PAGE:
Corbett Prep Students Perform Living Thanksgiving
Corbett students learn about America's past.
Dressed in their vests, collars, and aprons, PreK4 and Kindergarten Pilgrims and their teachers at Corbett Preparatory School of IDS set sail aboard the Mayflower recently to begin the journey to America.
Once they made landfall and ran down the gangplank, the Corbett Prep Pilgrims went straight to work learning about America’s past in the daily lives of the early settlers and the first Thanksgiving.
Reenacting the work the early settlers faced that first long, cold winter, the students set about making candles, washing clothes, making butter, woodworking, thatching a roof, planting and harvesting. The young Pilgrims enjoyed a visit from Squanto who taught them how to use fish as fertilizer, and they were able to teach him how to build shelter, make candles and weave cloth.
The students, their teachers, and parent volunteers celebrated their hard work with a feast, complete with vegetables they “harvested” from their winter crop.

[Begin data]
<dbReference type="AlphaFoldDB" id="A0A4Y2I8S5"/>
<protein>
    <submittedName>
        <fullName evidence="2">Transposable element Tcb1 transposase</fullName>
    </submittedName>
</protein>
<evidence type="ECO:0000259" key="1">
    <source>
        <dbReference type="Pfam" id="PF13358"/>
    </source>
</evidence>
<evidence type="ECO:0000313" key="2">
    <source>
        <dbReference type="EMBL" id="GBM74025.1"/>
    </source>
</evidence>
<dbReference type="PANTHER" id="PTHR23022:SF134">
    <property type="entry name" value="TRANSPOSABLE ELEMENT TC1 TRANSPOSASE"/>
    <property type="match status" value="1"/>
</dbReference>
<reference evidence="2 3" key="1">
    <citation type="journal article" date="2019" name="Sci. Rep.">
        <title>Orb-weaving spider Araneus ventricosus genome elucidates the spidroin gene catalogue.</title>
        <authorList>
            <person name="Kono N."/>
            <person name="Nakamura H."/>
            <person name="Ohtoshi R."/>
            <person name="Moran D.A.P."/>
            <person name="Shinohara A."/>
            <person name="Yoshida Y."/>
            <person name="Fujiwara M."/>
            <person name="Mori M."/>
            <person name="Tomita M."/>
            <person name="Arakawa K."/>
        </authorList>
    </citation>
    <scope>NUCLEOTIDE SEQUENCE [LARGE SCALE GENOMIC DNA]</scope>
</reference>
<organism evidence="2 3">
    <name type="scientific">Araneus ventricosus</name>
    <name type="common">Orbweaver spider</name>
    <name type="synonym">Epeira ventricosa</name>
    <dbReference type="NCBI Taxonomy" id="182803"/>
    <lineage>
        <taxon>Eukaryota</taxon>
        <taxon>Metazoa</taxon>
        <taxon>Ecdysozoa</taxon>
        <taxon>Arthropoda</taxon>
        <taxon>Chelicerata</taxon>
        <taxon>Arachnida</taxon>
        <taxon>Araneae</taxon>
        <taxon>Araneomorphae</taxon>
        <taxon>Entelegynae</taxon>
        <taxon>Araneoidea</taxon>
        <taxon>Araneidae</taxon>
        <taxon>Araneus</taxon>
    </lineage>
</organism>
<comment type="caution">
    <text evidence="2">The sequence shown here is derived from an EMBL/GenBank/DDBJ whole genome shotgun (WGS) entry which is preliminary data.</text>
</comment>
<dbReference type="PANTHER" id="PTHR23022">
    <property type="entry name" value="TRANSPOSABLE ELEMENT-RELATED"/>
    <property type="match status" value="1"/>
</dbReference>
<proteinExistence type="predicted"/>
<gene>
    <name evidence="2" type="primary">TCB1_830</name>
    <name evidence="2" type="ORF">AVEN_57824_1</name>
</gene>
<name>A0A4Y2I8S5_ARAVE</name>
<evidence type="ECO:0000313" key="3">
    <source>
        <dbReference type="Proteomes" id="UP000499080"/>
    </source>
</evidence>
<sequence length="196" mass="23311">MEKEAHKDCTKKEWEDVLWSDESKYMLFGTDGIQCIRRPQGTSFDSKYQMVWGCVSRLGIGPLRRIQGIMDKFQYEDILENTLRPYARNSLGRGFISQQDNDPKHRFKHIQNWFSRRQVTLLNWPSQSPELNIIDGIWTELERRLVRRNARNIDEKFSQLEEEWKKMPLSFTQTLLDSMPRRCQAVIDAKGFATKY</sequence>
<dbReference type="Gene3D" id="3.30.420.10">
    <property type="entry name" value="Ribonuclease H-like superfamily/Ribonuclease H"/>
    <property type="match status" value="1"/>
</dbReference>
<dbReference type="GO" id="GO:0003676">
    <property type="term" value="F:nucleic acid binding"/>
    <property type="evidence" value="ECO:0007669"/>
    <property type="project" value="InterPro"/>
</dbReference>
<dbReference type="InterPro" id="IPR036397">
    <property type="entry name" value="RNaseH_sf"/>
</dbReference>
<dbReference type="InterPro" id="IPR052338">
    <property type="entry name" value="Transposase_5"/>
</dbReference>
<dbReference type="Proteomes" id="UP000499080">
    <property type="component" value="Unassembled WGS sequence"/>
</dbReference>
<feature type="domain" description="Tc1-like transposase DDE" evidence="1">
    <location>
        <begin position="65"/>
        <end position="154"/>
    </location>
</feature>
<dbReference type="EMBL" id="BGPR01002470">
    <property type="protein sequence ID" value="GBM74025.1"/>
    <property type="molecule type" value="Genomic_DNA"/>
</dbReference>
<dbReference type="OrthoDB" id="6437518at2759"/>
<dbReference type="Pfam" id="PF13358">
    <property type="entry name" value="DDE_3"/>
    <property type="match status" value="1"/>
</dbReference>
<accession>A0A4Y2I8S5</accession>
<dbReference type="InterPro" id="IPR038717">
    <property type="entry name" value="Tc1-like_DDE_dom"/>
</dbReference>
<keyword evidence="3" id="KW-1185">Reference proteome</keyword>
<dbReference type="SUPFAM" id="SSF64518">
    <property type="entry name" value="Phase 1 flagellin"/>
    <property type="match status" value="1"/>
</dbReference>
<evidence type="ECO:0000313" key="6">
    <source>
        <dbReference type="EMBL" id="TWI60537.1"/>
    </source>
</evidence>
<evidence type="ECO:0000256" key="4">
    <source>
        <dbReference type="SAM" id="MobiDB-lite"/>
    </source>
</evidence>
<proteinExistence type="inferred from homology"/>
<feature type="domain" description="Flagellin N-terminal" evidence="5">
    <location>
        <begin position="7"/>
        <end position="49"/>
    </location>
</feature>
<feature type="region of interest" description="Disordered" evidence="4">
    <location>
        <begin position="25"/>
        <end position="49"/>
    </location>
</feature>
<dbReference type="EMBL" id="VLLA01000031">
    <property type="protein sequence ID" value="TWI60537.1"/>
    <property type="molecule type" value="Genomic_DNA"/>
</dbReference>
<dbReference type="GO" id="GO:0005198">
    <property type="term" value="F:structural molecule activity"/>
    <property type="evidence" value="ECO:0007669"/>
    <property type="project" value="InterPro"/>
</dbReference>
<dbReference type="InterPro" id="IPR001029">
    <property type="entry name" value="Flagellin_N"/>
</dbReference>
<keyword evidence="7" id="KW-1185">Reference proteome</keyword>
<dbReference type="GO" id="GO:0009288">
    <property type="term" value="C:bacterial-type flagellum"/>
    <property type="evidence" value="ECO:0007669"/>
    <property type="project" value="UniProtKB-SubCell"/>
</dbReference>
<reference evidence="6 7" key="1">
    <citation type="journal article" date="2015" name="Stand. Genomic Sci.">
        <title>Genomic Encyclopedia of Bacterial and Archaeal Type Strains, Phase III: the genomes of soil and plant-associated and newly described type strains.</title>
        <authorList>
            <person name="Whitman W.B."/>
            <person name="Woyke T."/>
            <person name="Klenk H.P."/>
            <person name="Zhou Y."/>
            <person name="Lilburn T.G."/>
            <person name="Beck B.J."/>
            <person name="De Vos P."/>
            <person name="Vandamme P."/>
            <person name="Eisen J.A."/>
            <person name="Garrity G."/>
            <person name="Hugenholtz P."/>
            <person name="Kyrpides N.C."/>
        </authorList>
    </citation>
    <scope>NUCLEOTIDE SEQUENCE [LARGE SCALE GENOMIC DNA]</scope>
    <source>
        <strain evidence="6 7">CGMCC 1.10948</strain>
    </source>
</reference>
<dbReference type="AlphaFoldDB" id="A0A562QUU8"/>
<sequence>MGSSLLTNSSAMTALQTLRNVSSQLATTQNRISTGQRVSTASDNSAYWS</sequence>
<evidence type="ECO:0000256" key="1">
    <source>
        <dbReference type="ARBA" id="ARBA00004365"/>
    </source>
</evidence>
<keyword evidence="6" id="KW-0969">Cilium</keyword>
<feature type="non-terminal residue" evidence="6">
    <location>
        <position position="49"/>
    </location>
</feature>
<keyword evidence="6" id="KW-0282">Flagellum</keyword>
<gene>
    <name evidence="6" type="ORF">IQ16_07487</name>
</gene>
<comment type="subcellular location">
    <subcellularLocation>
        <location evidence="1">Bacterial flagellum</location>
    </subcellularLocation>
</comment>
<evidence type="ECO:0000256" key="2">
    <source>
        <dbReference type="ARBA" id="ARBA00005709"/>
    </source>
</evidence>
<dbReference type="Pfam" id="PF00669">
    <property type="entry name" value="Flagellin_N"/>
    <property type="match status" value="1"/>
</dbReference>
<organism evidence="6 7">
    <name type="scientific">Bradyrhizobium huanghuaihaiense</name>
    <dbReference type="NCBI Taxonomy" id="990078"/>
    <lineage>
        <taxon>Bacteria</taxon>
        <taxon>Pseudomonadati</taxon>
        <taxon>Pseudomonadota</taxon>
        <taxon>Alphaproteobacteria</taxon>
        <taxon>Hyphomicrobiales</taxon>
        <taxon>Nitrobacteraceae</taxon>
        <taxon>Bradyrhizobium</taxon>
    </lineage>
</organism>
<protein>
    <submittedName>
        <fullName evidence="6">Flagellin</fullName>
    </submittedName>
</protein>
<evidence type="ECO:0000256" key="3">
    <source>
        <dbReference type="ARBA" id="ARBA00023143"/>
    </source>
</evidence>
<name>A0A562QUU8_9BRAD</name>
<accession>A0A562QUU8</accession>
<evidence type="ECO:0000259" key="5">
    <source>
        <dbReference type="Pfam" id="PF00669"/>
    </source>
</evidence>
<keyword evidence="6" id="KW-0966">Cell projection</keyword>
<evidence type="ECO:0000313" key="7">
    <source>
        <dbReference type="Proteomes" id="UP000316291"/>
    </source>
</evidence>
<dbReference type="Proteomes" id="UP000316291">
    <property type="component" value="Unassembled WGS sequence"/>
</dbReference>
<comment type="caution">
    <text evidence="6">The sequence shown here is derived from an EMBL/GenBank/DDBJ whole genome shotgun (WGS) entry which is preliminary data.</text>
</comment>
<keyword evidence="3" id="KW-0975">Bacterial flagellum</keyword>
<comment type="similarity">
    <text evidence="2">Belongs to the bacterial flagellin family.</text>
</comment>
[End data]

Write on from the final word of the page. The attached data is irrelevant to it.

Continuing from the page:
Corbett Prep’s “Living Thanksgiving,” bringing the Thanksgiving story to life, is a cherished tradition for the students of the Early Primary Division. This experience has evolved to incorporate the International Baccalaureate Programme of inquiry called How We Express Ourselves: Tell Me a Story.
“In this unit, the students gained an understanding of how history is represented through written and oral language. We introduce the students to a variety of fictional and non-fictional literature, including legends, to help them learn about the past and how storytelling has changed and developed throughout history,” said Early Primary Division Leader Marla Vildostegui.
This highly interactive unit appeals to multiple intelligences. To involve verbal linguistic intelligences, students read stories about Pilgrim life and write in journals. To appeal to naturalist and musical rhythmic intelligences, students worked with wood, planted a garden, and learned Thanksgiving songs to be shared with their families on Grandparents’ Day. All outdoor activities such as building, sawing, thatching, fishing, and washing appealed to the bodily kinesthetic intelligences.
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